We Have Always Been Cat People | Mythology Mondays

So, I’m in the process of looking for/getting a cat. I’ve written up my pro and con list; everything from ‘cats are cute and nice to cuddle’ to ‘Cat faeces contain toxoplasmosis which can be harmful to humans even with frequent litter cleaning’. Needless to say, I’ve exhausted out the possible ‘what if’s’ available with cat ownership.

I’ve also decided to go into some other forms of research.

Cats have been the constant companions, guides, deities and nuisances of the mythological world.

In Egypt, cats were thought to be sacred, pretty much worshipped. When a cat died, they were given burial rites similar to humans, including small offerings within their tombs. Bastet is probably one of the better known of Egyptian goddesses (aside from Isis), patron Goddess of warfare in lower Egypt, defender of pharaoh's, and consequently of the chief male deity, Ra. Bastet was originally depicted with the head of a lioness, a warrior Goddess of the sun yet, she later changed into the Goddess of domestic cats (and given her more domestic cat appearance). Greeks occupying ancient Egypt toward the end of its civilisation changed her into the Goddess of the moon as well.

Cats had a prominent roll within Celtic lore and mythology. In Ireland, and across the Celtic worlds, the skin of a wild cat was worn by warriors to invoke the protection of the Gods. The cat was also a totem animal amongst many clans, particularly Scottish. They believed that cats were guardians of the of the gates to the Otherworld, guardians of their treasures and also bring to the people the wholeness, as a spiritual link between humans and the universe. However, black cats in Celtic lore were considered evil, and were sacrificed.

One Celtic creature is the Faerie Cat or Sìth, said to resemble a large black cat with a white spot on its breast. Legend has it that this spectral cat haunted the Scottish highlands, with other tales suggesting that the Sìth was indeed not a fairy, but a witch that could transform into a cat nine times. If the witch would turn to a cat more than nine times then they would remain a cat forever. Sìth were untrustworthy, believed to be able to steal souls from bodies before burial. Methods of “distraction” such as games of leaping and wrestling, catnip, riddles, and music would be employed to keep the Sìth away. On Samhain, it was believed that a Sìth would bless any house that left a saucer of milk out for it to drink, but those houses that did not let out a saucer of milk would be cursed into having all of their cows’ milk dry.

In Norse mythology, cats were sacred to Freyja, the Goddess of love and fertility. She was viewed as the protector of the weak, healer and granter of magick. The chariot that Freyja rode was drawn by two large cats, and were in art often depicted alongside her. Farmers would leave out precious milk for them, to ensure that Freyja blessed their harvest.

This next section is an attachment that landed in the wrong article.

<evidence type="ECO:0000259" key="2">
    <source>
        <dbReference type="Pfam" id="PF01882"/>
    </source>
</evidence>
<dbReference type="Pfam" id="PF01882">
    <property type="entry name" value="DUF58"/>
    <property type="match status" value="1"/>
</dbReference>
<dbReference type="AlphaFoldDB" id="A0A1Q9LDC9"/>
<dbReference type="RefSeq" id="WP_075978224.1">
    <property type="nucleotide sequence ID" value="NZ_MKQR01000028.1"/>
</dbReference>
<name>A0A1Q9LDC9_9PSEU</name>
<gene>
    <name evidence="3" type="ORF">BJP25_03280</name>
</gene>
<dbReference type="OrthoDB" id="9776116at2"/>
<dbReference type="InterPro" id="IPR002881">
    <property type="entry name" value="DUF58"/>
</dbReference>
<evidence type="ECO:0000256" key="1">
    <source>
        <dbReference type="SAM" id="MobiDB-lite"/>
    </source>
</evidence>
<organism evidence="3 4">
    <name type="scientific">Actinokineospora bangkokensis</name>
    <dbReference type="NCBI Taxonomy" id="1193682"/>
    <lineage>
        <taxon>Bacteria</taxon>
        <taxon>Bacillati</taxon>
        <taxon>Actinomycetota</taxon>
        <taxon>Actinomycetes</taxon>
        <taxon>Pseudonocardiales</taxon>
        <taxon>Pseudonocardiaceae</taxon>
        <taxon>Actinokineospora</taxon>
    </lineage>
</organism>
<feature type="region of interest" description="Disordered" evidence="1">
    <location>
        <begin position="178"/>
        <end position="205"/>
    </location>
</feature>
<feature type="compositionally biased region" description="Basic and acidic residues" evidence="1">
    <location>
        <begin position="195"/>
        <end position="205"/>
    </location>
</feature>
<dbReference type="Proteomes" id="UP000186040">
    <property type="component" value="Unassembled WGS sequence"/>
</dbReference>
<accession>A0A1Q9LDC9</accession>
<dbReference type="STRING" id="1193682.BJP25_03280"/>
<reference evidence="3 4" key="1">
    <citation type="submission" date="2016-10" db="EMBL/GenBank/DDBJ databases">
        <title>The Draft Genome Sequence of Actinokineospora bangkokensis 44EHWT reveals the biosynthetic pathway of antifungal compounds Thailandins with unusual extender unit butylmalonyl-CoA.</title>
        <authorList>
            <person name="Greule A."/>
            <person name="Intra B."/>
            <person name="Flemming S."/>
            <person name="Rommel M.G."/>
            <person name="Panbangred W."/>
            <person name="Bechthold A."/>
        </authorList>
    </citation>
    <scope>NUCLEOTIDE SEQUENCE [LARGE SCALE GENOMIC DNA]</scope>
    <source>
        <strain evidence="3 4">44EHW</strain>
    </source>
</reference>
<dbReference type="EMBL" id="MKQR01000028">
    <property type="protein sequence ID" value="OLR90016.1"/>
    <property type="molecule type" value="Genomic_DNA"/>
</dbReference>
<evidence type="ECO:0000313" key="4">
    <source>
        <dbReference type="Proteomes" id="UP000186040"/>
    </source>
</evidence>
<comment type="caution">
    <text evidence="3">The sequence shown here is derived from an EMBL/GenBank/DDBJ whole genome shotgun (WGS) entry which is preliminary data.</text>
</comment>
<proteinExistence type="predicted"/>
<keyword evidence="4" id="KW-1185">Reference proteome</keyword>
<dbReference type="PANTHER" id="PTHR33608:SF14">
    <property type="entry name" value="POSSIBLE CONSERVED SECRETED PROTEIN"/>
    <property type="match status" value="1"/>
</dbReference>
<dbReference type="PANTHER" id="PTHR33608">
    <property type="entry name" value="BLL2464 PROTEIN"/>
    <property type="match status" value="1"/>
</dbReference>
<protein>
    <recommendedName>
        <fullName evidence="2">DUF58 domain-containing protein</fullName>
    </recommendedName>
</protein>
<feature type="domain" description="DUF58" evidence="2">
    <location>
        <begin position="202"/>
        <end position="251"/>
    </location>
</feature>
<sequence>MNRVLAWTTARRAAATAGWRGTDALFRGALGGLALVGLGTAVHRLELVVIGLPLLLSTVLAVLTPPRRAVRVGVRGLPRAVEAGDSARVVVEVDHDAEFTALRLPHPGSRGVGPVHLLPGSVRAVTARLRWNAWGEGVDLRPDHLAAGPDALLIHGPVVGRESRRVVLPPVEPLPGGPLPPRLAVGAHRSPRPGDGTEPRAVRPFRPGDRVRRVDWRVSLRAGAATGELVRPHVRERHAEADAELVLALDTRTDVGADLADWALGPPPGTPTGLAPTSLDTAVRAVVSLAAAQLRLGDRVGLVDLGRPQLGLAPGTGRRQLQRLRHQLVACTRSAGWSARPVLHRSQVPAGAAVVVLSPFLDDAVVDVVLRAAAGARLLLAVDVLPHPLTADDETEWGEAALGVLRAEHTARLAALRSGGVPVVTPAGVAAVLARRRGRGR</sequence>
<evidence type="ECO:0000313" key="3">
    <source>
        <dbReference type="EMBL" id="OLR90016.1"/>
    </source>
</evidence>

An Underwater panther, called Mishipeshu or Mishibijiw in Ojibwe, is one of the most important of several water beings among many Great Lakes and Northeastern Woodlands Native American tribes, particularly among the Anishinaabe peoples. Mishipeshu translating into “The Great Lynx."  

In Native American mythology, underwater panthers were seen as an opposing yet complementary force to the Thunderbirds, and they were engaged in eternal conflict. As late as the 1950s, the Prairie Band of Potawatomi Indians performed a traditional ceremony to placate the Underworld Panther and maintain balance with the Thunderbird.

The transformation to either a domestic cat, a tiger, a lion, a lynx, or any other type, including some that are purely mythical felines.

A surprising cat figure of mythology that I feel is unrepresented is actually the werecat. European folklore usually depicted werecats as those who transformed into domestic cats. Some European werecats became giant domestic cats or panthers. They were generally deemed to be witches, even though they may have no magical ability other than self-transformation. During the witch trials, the official Church doctrine stated that all shapeshifters, including werewolves, were witches whether they were male or female.

Differently, mainland Asian werecats usually become tigers portrayed as a menace to livestock, who might at any time turn to man-eating. Chinese legends often described weretigers as the victims of either a hereditary curse or a vindictive ghost. In Thailand, a tiger that ate enough humans could become a full blown weretiger.

In both Indonesia and Malaysia there is another kind of weretiger, known as Harimau jadian. The power of this kind of transformation was regarded as due to inheritance, to the use of spells, to fasting and sheer willpower, etc. 

The foremost were-animal in pre-Columbian Mesoamerican cultures was the werejaguar.  It was associated with the veneration of the jaguar, with priests and shamans among the various peoples who followed this tradition wearing the skins of jaguars to “become” a werejaguar. Among the Aztecs, an entire class of specialised warriors dressed in this animals skin existed. Depictions of the jaguar and the werejaguar are among the most common motifs among the artifacts of the ancient Mesoamerican civilizations. The balams (magicians) of Yucatán who could become werejaguars were said to guard the maize fields in animal form.

I can only hope my eventual cat companion is strong enough to guard my apartment.